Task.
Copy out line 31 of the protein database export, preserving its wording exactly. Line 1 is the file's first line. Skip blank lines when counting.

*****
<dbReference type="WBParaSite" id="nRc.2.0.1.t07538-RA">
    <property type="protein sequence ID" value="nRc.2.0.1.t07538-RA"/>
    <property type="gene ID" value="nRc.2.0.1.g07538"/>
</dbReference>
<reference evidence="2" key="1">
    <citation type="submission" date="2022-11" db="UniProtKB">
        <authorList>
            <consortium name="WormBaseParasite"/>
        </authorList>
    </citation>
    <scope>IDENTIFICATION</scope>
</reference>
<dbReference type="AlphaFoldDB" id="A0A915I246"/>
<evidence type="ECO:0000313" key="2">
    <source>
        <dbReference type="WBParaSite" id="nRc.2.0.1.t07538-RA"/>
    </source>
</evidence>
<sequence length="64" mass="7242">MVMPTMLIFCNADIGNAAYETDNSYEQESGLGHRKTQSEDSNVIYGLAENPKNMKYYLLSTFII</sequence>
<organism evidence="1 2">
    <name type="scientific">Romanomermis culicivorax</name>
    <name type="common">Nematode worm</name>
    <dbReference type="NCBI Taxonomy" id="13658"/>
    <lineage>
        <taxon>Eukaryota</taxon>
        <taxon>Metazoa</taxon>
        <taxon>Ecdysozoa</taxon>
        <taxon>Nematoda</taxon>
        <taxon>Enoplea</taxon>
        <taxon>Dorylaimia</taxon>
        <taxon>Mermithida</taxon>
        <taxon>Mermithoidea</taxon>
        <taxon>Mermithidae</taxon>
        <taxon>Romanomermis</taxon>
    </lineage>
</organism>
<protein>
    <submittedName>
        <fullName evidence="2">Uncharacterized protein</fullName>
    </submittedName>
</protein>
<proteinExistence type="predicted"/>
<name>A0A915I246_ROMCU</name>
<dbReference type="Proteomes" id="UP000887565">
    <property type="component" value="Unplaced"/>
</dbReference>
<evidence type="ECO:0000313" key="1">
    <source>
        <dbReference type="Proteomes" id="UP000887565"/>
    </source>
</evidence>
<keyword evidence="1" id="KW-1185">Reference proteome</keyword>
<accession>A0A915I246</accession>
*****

        <taxon>Mermithida</taxon>